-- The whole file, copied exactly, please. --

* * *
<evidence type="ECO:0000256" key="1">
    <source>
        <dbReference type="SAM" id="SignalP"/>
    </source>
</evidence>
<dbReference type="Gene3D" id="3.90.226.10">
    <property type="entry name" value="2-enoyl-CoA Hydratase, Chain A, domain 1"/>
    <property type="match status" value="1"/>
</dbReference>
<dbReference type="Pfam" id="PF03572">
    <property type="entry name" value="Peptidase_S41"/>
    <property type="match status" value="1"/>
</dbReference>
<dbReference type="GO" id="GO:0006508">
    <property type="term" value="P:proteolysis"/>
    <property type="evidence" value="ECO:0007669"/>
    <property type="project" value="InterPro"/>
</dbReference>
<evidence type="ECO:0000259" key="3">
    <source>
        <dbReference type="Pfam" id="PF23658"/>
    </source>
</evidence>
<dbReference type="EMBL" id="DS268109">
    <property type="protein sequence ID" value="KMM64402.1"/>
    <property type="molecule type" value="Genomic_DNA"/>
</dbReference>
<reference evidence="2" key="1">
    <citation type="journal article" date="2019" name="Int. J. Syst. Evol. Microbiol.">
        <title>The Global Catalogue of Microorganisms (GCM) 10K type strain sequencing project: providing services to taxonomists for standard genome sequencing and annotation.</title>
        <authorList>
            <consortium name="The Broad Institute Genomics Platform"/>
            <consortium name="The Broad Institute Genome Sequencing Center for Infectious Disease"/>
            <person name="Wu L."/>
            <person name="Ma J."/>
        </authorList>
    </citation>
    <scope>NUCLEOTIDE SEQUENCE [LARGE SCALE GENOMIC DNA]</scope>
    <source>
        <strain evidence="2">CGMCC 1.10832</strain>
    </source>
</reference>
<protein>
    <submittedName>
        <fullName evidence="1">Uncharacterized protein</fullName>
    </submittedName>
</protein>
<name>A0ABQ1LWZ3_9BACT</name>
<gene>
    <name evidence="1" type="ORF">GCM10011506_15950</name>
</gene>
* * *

<evidence type="ECO:0000256" key="1">
    <source>
        <dbReference type="SAM" id="SignalP"/>
    </source>
</evidence>
<dbReference type="Gene3D" id="3.90.226.10">
    <property type="entry name" value="2-enoyl-CoA Hydratase, Chain A, domain 1"/>
    <property type="match status" value="1"/>
</dbReference>
<dbReference type="Pfam" id="PF03572">
    <property type="entry name" value="Peptidase_S41"/>
    <property type="match status" value="1"/>
</dbReference>
<dbReference type="GO" id="GO:0006508">
    <property type="term" value="P:proteolysis"/>
    <property type="evidence" value="ECO:0007669"/>
    <property type="project" value="InterPro"/>
</dbReference>
<evidence type="ECO:0000259" key="3">
    <source>
        <dbReference type="Pfam" id="PF23658"/>
    </source>
</evidence>
<dbReference type="EMBL" id="DS268109">
    <property type="protein sequence ID" value="KMM64402.1"/>
    <property type="molecule type" value="Genomic_DNA"/>
</dbReference>
<reference evidence="2" key="1">
    <citation type="journal article" date="2019" name="Int. J. Syst. Evol. Microbiol.">
        <title>The Global Catalogue of Microorganisms (GCM) 10K type strain sequencing project: providing services to taxonomists for standard genome sequencing and annotation.</title>
        <authorList>
            <consortium name="The Broad Institute Genomics Platform"/>
            <consortium name="The Broad Institute Genome Sequencing Center for Infectious Disease"/>
            <person name="Wu L."/>
            <person name="Ma J."/>
        </authorList>
    </citation>
    <scope>NUCLEOTIDE SEQUENCE [LARGE SCALE GENOMIC DNA]</scope>
    <source>
        <strain evidence="2">CGMCC 1.10832</strain>
    </source>
</reference>
<protein>
    <submittedName>
        <fullName evidence="1">Uncharacterized protein</fullName>
    </submittedName>
</protein>
<name>A0ABQ1LWZ3_9BACT</name>
<gene>
    <name evidence="1" type="ORF">GCM10011506_15950</name>
</gene>